KWh (kilowatt hours): A measurement of energy consumption. One kilowatt hour equals one “unit” of electricity. One kilowatt hour is defined as the amount of energy consumed by a 1000-Watt appliance running continuously for 1 hour. This is the measurement your utility company uses to calculate your electric bill.
Net Metering: An agreement between a solar system owner and the local electric utility that allows the system owner to buy and sell energy. When the solar system produces excess energy, it is sold back to the electric utility at the same rate your contract says. When the system is not producing energy, the system owner can use the inputs to the grid to buy back electricity.
Off-grid System: see Stand-Alone System.
Photovoltaic Cells: More comonly called Solar cells, the small elements of semiconducting material that capture sunlight and convert it into power. A group of photovoltaic cells make up a solar panel or a photovoltaic module.
Pool Price: The price of wholesale power paid and sold by the utilities, then distibuted to us, the pool price varies widely and quickly. The price climbs as demand goes up, as during the "electricity rush hour".
Roof Mounted Systems: A solar system in which solar panels are mounted directly on the roof of a building or adjacent structure.
Solar Array: A group of solar panels collectively makes up a solar array. A solar array is the entire system of solar panels that capture sunlight and convert it into power
Solar Energy: Energy emitted from the sun.
Solar Panels: A grouping of solar cells arranged into a panel that can be installed onto a flat surface. The panel captures sunlight and converts it into usable power.
Smart Meter: A meter that varies the price you pay for electricity based on the "Pool price" of power at that moment.
Stand-Alone System: A solar energy system that is not connected to the utility grid. Also called an Off-Grid system. In order to provide continuous power, these systems must be connected to storage units (batteries) that can store excess power produced during daylight hours for use when it's dark.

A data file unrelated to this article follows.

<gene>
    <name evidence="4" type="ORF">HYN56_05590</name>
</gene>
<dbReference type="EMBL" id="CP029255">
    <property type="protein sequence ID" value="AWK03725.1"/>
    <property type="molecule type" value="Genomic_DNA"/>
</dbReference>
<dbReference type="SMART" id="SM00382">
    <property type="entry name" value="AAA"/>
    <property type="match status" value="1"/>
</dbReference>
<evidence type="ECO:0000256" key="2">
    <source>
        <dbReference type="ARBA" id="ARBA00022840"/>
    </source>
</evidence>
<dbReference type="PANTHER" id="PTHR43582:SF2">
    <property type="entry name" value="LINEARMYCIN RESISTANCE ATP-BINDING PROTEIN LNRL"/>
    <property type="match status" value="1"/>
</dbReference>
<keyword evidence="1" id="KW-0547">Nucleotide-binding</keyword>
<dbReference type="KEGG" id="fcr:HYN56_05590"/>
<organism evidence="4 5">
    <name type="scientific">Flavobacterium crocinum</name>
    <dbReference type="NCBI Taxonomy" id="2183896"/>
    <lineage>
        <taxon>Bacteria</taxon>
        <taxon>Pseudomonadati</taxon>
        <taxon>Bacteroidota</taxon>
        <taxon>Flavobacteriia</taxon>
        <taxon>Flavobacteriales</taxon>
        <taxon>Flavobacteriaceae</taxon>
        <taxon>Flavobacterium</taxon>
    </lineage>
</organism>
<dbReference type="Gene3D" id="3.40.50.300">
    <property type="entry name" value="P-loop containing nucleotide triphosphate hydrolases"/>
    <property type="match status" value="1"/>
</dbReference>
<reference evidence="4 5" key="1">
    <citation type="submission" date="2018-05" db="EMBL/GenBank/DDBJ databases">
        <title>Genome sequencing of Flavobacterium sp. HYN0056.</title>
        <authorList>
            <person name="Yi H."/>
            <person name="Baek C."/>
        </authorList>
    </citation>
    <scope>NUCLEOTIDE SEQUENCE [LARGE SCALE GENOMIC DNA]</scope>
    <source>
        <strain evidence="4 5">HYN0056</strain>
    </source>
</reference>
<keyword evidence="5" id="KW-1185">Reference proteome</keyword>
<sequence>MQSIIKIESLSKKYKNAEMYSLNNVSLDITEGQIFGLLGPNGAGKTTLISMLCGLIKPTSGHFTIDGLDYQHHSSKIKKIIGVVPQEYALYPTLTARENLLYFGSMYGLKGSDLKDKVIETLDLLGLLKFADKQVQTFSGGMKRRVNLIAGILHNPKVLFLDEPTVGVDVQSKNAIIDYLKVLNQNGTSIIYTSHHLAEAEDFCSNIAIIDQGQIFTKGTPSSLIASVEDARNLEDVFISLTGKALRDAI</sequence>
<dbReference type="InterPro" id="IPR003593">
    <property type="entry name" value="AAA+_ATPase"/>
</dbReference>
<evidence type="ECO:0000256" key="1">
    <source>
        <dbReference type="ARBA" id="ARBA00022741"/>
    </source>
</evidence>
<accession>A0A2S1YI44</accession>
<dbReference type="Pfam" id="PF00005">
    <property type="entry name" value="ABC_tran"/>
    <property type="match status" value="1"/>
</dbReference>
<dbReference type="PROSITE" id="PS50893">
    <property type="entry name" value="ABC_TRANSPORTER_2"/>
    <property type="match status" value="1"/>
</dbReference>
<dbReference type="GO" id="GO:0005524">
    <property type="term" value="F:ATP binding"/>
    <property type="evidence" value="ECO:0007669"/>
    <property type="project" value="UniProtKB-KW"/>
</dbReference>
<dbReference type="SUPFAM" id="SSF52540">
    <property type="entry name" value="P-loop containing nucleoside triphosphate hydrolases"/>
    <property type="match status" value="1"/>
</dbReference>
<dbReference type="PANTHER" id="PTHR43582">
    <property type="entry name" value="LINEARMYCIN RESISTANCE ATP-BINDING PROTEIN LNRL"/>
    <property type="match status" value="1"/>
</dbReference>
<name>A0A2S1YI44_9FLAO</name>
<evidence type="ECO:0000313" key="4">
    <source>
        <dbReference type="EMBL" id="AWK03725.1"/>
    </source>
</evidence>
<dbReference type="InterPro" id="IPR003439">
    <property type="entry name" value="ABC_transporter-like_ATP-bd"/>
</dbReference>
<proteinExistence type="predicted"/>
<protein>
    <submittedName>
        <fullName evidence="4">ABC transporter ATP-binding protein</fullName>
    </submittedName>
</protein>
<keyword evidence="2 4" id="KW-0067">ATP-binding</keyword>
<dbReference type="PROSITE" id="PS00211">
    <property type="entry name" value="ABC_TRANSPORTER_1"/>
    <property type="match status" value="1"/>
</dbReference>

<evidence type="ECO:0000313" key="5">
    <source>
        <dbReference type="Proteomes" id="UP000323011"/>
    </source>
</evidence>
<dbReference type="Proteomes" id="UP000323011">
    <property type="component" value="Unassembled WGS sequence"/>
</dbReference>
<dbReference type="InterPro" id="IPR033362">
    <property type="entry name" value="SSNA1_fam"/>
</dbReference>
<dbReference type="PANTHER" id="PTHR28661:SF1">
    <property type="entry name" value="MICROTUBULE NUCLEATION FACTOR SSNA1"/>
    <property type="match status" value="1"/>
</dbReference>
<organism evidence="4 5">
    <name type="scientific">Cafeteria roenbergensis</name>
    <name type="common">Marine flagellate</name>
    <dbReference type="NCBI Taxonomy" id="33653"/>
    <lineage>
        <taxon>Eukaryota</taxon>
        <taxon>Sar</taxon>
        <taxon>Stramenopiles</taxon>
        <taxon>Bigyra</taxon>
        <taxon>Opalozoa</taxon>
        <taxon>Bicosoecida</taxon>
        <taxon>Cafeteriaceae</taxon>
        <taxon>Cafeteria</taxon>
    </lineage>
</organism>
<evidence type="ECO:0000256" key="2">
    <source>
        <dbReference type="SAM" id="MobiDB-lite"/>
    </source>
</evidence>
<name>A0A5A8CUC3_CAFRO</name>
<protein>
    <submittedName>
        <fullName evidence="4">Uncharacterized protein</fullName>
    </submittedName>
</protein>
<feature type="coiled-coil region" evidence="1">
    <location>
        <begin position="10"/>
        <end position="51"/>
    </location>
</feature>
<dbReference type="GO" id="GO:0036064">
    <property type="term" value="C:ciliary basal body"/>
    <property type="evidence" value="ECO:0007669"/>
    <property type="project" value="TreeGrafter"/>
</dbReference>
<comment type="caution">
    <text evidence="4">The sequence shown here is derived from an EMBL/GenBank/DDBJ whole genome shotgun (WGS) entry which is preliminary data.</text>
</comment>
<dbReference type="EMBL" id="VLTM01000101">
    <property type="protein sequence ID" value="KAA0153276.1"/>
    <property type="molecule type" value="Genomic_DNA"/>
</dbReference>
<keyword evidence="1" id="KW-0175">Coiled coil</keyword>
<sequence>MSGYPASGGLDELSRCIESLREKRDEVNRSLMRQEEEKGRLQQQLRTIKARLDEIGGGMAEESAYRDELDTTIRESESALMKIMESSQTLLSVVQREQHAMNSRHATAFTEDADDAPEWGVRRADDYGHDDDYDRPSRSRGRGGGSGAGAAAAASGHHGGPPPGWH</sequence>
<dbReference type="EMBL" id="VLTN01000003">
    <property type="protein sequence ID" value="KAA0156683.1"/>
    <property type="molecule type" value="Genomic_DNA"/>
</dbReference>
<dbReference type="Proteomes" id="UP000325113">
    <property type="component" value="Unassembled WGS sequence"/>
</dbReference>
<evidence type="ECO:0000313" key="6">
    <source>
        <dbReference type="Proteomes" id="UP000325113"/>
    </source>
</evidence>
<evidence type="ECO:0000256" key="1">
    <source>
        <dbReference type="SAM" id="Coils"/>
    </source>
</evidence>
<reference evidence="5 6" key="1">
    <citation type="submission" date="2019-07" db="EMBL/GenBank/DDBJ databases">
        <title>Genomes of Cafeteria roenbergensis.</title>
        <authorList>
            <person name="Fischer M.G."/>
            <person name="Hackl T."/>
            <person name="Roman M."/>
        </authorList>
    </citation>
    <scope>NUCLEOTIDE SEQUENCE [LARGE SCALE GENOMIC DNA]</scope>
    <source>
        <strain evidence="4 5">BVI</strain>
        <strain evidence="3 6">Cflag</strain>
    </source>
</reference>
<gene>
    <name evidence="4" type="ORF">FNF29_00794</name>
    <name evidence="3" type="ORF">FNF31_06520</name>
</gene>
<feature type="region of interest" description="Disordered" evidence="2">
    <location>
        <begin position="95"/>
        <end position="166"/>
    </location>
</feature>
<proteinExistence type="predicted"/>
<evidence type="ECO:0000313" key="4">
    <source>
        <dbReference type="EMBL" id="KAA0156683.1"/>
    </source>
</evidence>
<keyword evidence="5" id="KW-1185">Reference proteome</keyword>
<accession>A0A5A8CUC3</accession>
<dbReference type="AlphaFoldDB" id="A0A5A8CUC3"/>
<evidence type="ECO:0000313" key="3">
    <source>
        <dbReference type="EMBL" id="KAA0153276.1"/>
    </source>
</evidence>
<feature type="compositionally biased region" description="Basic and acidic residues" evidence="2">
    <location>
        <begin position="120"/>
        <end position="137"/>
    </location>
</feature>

TES: The acronym for Thermal Energy Storage, it serves as a place to put heat energy until it is able to be best utilized. Although it can take some exotic forms consisting of anything from caustic salts to stone beds, as a medium, most often and as we use it, it is simply a large quantity of water in a highly Insulated tank. Water has some excellent traits, it holds a lot of heat, is totally safe and it is easily transported to where the heat is required.
Tilt Angle: The angle at which a solar array is tilted towards the sun. Depending on the geographic location of a building, a solar array might be installed flat or tilted.
Utility Grid: The infrastructure that delivers electric power to homes and businesses.
Utility Meter: A device that measures the flow of electricity or gas between a site that uses electricity/gas and the utility company.
Vampire: The actual electrical name given to the transformer cubes used on many computer devices, cordless phone bases and many other devices. They have 2 fangs and suck electricity 24-7, hence the name.